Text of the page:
Assessment of type of allergy and antihistamine use in the development of glioma.
BACKGROUND: Allergies have been associated with decreased risk of glioma; but, associations between duration and timing of allergies, and antihistamine use and glioma risk have been less consistent. The objective was to investigate this association by analyzing types, number, years since diagnosis, and age at diagnosis of allergies, and information on antihistamine usage, including type, duration, and frequency of exposure. METHODS: Self-report data on medically diagnosed allergies and antihistamine use were obtained for 419 glioma cases and 612 hospital-based controls from Duke University and NorthShore University HealthSystem. RESULTS: High- and low-grade glioma cases were statistically significantly less likely to report any allergy than controls (OR = 0.66, 95% CI: 0.49-0.87 and OR = 0.44, 95% CI: 0.25-0.76, respectively). The number of types of allergies (seasonal, medication, pet, food, and other) was inversely associated with glioma risk in a dose-response manner (P value for trend < 0.05). Age at diagnosis and years since diagnosis of allergies were not associated with glioma risk. Oral antihistamine use was statistically significantly inversely associated with glioma risk, but when stratified by allergy status, remained significant only for those with high-grade glioma and no medically diagnosed allergy. CONCLUSIONS: All types of allergies appear to be protective with reduced risk for those with more types of allergies. Antihistamine use, other than in relationship with allergy status, may not influence glioma risk. IMPACT: A comprehensive study of allergies and antihistamine use using standardized questions and biological markers will be essential to further delineate the biological mechanism that may be involved in brain tumor development.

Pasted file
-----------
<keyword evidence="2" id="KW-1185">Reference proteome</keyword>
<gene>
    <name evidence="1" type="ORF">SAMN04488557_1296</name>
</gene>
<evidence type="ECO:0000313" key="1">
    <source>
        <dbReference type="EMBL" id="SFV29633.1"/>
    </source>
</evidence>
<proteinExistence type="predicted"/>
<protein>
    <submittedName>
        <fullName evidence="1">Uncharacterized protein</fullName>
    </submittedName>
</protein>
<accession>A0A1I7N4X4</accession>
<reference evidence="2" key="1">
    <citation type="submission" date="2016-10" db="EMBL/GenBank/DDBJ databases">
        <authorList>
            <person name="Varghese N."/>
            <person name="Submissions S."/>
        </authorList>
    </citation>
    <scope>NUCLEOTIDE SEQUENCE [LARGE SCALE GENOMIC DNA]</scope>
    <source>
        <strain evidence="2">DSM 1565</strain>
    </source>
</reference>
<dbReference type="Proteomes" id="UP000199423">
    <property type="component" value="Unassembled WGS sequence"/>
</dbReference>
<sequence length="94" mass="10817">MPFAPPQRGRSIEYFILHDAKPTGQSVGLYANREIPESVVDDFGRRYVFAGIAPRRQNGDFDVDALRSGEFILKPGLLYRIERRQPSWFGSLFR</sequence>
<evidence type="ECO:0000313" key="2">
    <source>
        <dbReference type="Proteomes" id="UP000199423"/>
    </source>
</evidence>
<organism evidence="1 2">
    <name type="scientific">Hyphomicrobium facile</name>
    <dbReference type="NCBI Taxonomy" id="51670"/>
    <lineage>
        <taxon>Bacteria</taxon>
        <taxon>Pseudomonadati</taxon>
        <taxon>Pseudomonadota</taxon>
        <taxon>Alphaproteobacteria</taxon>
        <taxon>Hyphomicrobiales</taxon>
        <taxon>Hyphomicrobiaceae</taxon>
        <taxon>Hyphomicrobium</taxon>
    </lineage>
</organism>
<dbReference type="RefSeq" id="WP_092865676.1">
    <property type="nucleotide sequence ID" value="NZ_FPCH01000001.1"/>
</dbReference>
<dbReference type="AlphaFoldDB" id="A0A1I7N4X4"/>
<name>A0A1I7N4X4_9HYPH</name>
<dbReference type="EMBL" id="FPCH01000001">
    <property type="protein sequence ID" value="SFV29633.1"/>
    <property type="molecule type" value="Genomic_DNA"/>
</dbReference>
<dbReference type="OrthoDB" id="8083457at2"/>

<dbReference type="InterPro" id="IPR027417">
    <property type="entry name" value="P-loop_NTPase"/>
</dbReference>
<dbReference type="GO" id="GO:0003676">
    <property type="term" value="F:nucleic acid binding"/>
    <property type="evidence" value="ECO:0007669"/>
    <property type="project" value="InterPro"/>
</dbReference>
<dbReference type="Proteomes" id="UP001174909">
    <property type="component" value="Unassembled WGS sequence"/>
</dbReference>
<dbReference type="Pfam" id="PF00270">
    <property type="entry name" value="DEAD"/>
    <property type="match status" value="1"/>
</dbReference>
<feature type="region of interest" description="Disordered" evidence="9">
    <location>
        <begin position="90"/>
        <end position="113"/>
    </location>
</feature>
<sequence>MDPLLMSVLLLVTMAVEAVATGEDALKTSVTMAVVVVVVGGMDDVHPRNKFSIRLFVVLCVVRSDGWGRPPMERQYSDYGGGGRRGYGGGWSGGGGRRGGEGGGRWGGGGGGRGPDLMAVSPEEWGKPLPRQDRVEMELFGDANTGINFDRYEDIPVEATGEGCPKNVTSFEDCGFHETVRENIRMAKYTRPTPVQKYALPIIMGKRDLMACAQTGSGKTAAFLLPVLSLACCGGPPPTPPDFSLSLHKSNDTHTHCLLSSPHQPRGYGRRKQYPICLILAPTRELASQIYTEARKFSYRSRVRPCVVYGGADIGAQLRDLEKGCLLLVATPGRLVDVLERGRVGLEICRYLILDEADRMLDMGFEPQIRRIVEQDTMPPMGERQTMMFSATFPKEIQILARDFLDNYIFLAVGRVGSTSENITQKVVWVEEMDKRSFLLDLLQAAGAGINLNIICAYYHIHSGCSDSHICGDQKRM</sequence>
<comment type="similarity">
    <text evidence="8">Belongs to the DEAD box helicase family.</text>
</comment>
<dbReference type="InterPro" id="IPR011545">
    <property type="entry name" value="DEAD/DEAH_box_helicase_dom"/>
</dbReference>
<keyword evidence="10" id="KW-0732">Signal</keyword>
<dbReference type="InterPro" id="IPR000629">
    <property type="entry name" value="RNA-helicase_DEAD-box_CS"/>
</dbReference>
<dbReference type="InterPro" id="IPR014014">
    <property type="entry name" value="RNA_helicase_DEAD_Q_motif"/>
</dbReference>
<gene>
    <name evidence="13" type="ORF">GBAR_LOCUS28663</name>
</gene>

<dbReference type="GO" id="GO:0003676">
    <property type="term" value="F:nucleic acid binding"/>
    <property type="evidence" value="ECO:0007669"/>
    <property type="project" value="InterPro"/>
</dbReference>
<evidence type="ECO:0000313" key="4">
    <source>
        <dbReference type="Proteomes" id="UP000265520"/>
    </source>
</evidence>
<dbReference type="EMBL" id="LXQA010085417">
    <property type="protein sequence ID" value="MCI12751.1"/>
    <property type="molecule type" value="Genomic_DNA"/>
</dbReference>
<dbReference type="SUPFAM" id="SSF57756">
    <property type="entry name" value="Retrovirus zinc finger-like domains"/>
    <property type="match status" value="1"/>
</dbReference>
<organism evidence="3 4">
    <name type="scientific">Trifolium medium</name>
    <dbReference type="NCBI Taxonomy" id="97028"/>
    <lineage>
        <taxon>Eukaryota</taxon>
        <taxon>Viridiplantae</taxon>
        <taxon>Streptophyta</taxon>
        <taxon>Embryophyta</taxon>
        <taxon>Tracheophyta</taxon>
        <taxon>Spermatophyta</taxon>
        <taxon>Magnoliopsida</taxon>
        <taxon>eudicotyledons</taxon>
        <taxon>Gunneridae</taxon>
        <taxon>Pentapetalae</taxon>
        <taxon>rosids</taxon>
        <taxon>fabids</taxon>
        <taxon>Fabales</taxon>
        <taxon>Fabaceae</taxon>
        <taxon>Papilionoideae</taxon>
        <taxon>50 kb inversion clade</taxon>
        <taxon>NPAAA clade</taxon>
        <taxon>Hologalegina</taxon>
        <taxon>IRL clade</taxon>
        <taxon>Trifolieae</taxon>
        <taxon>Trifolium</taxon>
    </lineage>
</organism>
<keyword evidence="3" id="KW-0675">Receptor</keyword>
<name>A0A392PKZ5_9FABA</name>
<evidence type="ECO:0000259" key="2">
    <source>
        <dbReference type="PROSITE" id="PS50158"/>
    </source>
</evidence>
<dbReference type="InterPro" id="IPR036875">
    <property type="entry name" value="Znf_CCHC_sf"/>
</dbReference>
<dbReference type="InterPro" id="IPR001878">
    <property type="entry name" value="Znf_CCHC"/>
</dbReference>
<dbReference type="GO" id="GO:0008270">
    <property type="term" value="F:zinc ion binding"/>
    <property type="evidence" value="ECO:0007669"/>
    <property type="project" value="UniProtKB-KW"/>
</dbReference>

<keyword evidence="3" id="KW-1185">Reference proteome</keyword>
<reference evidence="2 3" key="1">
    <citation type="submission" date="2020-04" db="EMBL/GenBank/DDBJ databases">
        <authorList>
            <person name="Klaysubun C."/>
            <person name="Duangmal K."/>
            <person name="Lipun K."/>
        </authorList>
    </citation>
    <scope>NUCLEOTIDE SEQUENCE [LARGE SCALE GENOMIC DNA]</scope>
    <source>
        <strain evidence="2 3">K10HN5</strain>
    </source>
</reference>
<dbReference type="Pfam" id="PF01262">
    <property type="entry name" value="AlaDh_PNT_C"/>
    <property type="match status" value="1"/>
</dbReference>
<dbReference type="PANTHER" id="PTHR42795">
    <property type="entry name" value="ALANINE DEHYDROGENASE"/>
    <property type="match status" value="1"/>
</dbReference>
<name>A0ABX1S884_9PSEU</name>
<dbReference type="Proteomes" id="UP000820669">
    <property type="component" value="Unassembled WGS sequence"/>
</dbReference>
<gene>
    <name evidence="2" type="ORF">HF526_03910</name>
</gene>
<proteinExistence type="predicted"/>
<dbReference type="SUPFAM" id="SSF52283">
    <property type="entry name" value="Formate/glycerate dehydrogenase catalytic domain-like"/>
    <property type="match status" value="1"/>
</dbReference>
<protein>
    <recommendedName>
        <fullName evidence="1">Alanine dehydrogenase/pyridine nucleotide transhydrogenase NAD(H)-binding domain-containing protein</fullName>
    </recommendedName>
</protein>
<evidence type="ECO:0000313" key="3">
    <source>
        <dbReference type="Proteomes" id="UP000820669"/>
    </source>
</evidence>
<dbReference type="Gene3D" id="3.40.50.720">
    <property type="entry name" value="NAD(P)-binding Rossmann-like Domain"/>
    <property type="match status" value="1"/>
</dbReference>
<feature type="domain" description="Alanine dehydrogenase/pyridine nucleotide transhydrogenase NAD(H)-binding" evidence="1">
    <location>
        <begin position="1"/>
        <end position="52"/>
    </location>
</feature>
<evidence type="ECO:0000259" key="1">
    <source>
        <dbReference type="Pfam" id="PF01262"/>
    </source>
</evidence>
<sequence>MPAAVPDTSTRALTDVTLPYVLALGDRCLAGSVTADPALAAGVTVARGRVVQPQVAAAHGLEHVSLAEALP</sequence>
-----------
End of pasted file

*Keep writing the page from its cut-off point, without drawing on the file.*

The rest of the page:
McCarthy, BJ; Rankin, K; Il'yasova, D; Erdal, S; Vick, N; Ali-Osman, F; Bigner, DD; Davis, F
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